Building the Model 21st Century Youth Exchange Program? Piece of Cake.

Cake

For YES Program participants, using new technologies and performing community service is not just icing on the cake, it’s baked right into their programs from the outset. Photo: American Councils Bakery.

On December 12, 2012, the Kennedy-Lugar Youth Exchange and Study (YES) Program will host a world-wide virtual Kickoff Party commemorating its 10th year.  iEARN-USA is excited to join the event, which will will honor the 6,000 plus alumni community from 45 countries including the United States, host families, host schools, host communities, current YES students, U.S. and overseas partner organizations who administer and implement YES, the U.S. Department of State, and U.S. Congress, especially the late Senator Kennedy and Senator Richard Lugar.

The YES Program is a program sponsored by the Department of State, Bureau of Educational and Cultural Affairs. It brings high school students from countries with significant Muslim populations to spend an academic year in the US. iEARN has been a partner since the program’s first year, and is currently responsible for recruitment of students from Arab-Israel, Bangladesh, Cameroon, Liberia, Mali, Pakistan, Senegal, Sierra Leone, and Suriname. IEARN also manages the YES web site and provides other technology support for the program.

On a personal note, I was honored to have been invited to help develop the first draft of the program in December 2002, and attend first training and orientation meeting for the program at the AYUSA office in San Francisco in April 2003. Highlights of that meeting included attending a special screening of The Olive Harvest, a film by my iEARN Palestianian colleague, Hanna Elias, and attending Friday Prayer at the Masjid Darussalam Mosque. For me, those two activities help set the tone for the program.
filmposter2

Specifically, that the program would, 1) leverage communication technologies and video storytelling as important tools for participants and alumni to enhance and deepen their exchange experience; and, 2) encourage community service as a core element of the program. The critical need to engage the Muslim world aside, I believe the focus on embracing new collaborative technologies, like iEARN’s online platforms and ExchangesConnect’s online forum, social media, and community service has distinguished the YES Program as the model youth exchange program for the beginning of this century.

Blood banks YES Alumni in Senegal rose to the occassion and answered the call to action.

The National Blood Drive Center in Senegal consistently experiences large blood deficits. Moved by the deficit, YES Alumni in Senegal rose to the occassion and answered the call to action.

Like all exchange programs, YES has had its disappointments and heartbreaks. Tens of thousands of high quality applicants are turned away each year. Travel is expensive and visa processing in most YES countries is a long slog. The investment in the YES Program and other innovative programs, however, is critical. YES is clearly meeting the needs of young people in the region. YES is also building the people-to-people relationships so needed today. There is also a certain something about the program that is hard to pin down. Something extraordinary happens when tech-savvy, community-service driven young people from predominantly Muslim countries, several with special needs, live for a year in the homes of American families and study at American high schools. Something extraordinary happens to the host families.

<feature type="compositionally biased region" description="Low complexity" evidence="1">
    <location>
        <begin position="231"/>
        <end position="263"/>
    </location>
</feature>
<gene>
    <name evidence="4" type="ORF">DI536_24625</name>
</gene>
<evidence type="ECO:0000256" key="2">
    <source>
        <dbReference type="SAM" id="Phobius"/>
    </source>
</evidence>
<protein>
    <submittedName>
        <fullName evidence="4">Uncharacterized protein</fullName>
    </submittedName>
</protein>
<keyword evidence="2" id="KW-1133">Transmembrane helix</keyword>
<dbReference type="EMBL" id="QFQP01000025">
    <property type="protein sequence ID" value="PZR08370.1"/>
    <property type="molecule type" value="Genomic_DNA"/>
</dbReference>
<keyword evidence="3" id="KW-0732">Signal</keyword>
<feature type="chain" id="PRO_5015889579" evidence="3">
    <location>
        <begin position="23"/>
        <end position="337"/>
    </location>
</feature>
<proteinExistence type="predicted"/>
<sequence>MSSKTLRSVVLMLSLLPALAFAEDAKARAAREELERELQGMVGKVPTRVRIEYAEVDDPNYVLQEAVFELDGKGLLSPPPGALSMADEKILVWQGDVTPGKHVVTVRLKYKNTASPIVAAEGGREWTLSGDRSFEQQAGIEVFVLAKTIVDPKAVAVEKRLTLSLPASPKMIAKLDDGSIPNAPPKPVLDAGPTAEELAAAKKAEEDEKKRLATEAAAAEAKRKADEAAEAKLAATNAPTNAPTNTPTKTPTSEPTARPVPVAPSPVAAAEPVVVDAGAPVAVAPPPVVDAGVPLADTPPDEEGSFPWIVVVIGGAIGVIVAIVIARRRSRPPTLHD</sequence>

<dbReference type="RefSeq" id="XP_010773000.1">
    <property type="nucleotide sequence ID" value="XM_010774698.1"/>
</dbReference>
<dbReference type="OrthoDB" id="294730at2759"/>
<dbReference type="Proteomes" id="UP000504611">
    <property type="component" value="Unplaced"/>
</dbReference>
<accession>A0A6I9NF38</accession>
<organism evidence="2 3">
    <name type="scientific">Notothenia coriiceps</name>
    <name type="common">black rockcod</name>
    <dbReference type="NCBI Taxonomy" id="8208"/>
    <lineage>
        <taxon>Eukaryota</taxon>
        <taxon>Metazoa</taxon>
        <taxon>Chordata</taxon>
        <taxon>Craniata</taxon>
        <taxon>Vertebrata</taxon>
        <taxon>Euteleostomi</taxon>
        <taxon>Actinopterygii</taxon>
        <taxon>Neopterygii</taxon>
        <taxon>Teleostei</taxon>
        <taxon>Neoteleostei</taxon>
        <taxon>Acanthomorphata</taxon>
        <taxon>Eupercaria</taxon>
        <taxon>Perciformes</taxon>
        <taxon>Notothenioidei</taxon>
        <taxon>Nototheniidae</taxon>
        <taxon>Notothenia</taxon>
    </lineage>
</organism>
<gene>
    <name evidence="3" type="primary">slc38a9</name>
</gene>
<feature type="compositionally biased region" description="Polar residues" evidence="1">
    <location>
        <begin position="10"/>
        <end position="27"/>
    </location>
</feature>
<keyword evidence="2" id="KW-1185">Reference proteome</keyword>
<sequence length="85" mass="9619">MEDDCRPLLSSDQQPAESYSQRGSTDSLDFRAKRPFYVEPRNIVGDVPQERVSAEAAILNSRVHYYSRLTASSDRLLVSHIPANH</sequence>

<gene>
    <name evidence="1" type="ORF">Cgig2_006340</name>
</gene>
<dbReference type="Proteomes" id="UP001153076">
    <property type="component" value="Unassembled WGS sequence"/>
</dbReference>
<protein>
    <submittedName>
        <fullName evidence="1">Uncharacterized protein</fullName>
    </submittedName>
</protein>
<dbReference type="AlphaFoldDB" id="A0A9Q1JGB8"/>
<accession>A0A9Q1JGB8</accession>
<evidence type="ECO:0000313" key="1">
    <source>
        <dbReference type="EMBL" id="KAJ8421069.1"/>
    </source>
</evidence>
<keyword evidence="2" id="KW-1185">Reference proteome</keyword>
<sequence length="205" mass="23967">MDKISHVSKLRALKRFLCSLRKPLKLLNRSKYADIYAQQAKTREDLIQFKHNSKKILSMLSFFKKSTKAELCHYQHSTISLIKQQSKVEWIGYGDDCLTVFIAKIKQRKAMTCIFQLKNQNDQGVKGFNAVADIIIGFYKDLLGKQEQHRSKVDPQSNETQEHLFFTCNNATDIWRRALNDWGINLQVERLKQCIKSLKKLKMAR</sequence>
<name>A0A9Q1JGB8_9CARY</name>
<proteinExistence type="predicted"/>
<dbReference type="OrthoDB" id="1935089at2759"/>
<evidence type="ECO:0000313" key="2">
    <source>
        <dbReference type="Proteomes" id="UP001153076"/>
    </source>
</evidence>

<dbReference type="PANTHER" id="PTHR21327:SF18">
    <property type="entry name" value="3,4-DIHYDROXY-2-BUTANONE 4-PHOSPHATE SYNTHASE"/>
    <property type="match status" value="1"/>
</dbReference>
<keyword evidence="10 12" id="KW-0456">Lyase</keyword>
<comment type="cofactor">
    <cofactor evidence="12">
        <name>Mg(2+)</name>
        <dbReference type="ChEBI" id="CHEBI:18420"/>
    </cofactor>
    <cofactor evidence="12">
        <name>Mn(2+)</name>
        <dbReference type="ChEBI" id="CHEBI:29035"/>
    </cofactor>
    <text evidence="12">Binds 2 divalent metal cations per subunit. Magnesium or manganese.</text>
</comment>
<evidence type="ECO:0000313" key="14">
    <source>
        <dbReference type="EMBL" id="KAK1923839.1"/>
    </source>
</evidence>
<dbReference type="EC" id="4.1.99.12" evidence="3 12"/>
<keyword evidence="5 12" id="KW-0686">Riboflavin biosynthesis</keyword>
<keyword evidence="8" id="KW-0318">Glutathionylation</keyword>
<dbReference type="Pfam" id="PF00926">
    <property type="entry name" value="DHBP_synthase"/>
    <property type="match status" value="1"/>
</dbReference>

Azima, who was born with no hands and no legs below the knees, was participating in a ropes challenge course with other YES students with disabilities, as part of a weeklong orientation with Mobility International USA, in Eugene, OR.

Azima, who was born with no hands and no legs below the knees, was participating in a ropes challenge course with other YES students with disabilities, as part of a weeklong orientation with Mobility International USA, in Eugene, OR.

During the past ten years, it has been a pleasure to work with our partners, meet participants, make presentations, Tweet, and blog about the impact of the YES Program, from its origins after 9/11 to alumni-designed Youth TechCamps Most satisfying to me, however, are the amazing community service projects, presentations, Tweets, blogs, and videos created by the YES participants and alumni. I was an exchange student on a good program, but not like YES. YES is something special.
Congratulations to everyone. A small gift to you: a mini YES film festival:

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6 responses to “Building the Model 21st Century Youth Exchange Program? Piece of Cake.”

  1. Farah Kamal says :

    Great write up Dave, and your 3rd paragraphs took me down memory lane, my first trip to San- Francisco April of 2003 to attend the training at AYUSA.
    I came a long way from 2002 when I worked with iearn-usa team planning the project to 2012 when I am heading the worlds largest KLYES10 program.

    • David Potter says :

      Just read your Tweet where iEARN-Pakistan received 4,800 applications for your YES Program’s 108 slots next year. Wow. We need a way to empower the 4,000+ non-travelers who might be amazing participants for a virtual program of some sorts.

  2. Hassan says :

    Great stuff! Nice compilation of all the videos under one blog-post.
    Also, check out the following video. While YES Alumni KPK were engaged in doing community services, they were also involved in doing training sessions with school students. Thank you!
    Link: http://vimeo.com/58470244#

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